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Last Edit: 02/09/19

Freeserve were a UK Internet Service Provider which claimed it was "the UK's first fully featured free Internet Service". Launched on the 22nd of September 1998, by Dixons Group plc and Planet Online, it proved massively popular because there were no registration or set-up fees -- unlike with all prior UK Internet Service Providers -- and no monthly subscription charge to pay. The only thing that customers had to pay for was a local rate phone call to access the service; the call charges appearing on the subscribers phone bill in the usual way. Setup was easy, with a free disk/cd available at local Dixons electrical stores, and the only equipment the subscriber was required to buy was a dial-up modem. In the year 2000, Freeserve stated that their service provided the following: No registration or subscription charges; 100% local rate phone call access; Free unlimited email addresses; Free 15MB of web space; Free UK content; Free online email support; and Free sign-up and registration software

Freeserve logo, ISP launched in 1998
(Pictured: the original Freeserve Logo)

The New Freeserve Logo launched in 2001, outlining its the UK's number 1 ISP for subscriber base, at nearly 2 million
(Pictured: the 'New' Freeserve Logo launched in 2001, outlining its the UK's number 1 ISP for subscriber base)

It is generally recognised that Freeserve was the UK's first mass appeal Internet Service Provider, and this is born out by the fact that as a newly found company it managed to become a constituent of the FTSE100 Index. Freeserve flotation was at the peak of the dotcom bubble, and the BBC reported on the July 23th 1999, that its shares had been 10 times oversubscribed, with "Traders expecting to pay up to 30% above the indicated price range for its shares". Prior to Freeserve, accessing the Internet was time consuming due to the requirement of filling out a registration and sometimes signing a contract. By doing away with that, Freeserve allowed the general public to try the Internet with little outlay or commitment. This was important, at the time, due to the public's lack of knowledge of the Internet, and in some cases mistrust of the new technology; due to scare stories in the media of online viruses and hacking.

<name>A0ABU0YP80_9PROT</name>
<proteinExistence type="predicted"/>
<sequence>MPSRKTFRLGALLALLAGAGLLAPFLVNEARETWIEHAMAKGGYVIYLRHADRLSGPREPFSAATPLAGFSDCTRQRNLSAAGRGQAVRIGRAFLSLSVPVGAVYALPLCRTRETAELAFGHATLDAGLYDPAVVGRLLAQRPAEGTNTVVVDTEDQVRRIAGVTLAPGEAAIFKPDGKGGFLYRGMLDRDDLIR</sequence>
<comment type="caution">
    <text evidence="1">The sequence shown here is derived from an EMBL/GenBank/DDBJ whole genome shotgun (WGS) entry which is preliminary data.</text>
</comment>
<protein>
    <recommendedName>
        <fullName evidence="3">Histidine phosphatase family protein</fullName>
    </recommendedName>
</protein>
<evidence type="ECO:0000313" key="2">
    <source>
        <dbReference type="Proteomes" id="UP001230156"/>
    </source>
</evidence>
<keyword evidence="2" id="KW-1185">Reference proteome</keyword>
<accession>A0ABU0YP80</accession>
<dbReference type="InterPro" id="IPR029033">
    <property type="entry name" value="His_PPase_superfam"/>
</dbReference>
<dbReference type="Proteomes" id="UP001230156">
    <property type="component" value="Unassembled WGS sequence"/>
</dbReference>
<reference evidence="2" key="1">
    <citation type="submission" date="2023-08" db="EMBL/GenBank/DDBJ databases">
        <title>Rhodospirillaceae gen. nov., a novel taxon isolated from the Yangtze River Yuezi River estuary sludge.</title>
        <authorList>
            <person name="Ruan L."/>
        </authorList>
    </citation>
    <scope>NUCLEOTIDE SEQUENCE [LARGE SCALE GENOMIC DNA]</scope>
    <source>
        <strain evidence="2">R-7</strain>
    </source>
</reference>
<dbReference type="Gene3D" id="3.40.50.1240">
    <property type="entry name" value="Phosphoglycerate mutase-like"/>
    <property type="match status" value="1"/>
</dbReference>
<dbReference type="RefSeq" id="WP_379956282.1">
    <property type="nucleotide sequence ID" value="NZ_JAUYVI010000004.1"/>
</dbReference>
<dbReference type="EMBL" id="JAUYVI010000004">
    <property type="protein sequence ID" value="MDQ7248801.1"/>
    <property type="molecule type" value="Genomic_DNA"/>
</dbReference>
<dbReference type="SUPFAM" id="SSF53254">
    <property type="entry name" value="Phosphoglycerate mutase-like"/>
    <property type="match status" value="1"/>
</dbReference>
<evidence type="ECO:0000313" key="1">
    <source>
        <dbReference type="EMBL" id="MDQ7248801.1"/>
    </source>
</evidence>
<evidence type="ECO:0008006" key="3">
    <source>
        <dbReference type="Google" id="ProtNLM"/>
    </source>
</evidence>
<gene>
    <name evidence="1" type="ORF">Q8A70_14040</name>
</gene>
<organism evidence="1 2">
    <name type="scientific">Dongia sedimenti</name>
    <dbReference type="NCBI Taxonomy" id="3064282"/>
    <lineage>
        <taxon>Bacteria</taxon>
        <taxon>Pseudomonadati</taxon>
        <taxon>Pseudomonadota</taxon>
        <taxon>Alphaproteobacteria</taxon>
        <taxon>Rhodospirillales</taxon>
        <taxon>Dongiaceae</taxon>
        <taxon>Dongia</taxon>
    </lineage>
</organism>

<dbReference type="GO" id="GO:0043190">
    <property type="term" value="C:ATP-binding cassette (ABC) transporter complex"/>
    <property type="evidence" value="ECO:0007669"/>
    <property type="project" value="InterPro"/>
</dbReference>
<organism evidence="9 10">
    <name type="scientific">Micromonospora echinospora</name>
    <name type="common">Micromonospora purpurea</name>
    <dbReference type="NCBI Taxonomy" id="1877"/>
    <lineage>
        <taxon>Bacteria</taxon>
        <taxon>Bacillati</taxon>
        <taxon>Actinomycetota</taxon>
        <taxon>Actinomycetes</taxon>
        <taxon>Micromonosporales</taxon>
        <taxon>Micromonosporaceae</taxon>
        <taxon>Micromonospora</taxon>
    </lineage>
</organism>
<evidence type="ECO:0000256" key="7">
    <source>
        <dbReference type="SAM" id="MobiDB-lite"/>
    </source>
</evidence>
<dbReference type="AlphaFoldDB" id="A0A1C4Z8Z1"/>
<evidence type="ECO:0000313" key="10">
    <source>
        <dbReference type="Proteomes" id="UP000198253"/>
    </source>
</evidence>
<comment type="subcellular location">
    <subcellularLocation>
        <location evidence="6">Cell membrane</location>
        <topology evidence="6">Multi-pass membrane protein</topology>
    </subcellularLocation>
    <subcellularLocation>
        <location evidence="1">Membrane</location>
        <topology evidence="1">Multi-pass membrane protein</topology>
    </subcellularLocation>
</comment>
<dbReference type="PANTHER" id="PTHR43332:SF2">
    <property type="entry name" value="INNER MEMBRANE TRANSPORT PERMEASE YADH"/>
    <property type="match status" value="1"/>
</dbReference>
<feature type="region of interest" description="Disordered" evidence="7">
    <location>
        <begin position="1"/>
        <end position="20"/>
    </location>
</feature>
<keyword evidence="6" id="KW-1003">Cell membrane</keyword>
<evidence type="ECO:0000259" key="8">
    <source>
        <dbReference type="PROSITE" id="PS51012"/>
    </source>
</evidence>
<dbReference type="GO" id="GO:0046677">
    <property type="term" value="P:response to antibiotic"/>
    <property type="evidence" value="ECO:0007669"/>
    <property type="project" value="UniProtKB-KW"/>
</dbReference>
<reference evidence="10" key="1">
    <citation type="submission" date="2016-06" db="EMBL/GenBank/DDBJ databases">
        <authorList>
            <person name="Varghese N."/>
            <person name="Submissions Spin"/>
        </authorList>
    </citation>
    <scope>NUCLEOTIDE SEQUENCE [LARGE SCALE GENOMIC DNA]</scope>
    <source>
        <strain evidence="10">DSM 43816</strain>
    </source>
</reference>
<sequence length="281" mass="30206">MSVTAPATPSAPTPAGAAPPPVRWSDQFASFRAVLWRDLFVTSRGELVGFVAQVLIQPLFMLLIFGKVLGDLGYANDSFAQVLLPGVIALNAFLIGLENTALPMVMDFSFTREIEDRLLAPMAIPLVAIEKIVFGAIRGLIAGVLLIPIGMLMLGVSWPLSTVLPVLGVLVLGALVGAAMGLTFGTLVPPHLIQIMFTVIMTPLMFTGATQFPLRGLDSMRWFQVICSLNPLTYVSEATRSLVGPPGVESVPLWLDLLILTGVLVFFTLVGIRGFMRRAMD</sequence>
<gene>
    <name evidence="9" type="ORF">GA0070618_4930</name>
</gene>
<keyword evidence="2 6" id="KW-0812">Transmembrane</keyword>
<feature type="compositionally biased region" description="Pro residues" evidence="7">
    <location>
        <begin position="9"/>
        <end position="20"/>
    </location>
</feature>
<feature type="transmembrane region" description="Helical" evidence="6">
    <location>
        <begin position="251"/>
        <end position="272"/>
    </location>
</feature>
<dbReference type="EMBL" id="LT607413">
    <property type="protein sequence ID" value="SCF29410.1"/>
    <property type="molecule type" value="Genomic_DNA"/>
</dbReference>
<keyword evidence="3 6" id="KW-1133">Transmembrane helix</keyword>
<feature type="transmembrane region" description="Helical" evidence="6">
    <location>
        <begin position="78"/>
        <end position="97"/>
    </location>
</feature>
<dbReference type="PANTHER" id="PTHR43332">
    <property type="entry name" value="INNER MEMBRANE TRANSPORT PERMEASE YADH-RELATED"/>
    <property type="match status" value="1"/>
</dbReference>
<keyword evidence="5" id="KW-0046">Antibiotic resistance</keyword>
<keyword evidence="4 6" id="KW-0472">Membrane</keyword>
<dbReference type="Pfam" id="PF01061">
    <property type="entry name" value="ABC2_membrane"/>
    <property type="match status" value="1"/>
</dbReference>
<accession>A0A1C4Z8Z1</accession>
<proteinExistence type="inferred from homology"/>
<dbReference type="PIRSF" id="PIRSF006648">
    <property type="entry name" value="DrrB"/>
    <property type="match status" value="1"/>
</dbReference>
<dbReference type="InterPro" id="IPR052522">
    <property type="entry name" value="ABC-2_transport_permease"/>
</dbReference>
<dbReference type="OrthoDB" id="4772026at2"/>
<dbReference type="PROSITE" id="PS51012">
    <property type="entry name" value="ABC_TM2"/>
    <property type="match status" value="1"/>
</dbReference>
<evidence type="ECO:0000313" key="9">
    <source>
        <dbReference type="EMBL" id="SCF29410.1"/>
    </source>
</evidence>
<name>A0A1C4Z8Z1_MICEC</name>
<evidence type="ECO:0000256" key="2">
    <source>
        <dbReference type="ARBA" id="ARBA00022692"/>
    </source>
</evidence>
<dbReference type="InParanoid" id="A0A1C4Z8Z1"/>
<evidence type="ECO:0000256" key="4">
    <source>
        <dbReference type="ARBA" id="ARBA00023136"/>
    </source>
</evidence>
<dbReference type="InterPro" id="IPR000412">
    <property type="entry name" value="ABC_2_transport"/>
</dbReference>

In 2000, only two years after its launch date, Freeserve had over one and half million subscribers and was by far the UK's most popular Internet Service Provider. As was the case with many early Internet Service Providers, Freeserve was acquired by a competitor, Wanadoo, in late 2000, for a price of £1.64bn. Operated by France Télécom S.A. -- renamed/rebranded to Orange S.A. in 2006 -- Wanadoo was backed/funded by one of Europe's largest telecommunications companies. On the 22nd November 2000, the BBC reported that, "In September, Freeserve reported that its losses had doubled, as it was hit by problems caused by heavy demand for unmetered users". Therefore, it was probably the ideal time to sell Freeserve to a company who had the resources to absorb the losses and could provide the infrastructure to support a subscriber base that had grown beyond what could be managed.

Due to Freeserve's popularity in the UK, it maintained it's own branding until 2004, when it was eventually rebranded to Wanadoo. Wanadoo would eventually be rebranded to Orange in 2006, as telecommunications services began to merge and mobile phones could access the Internet.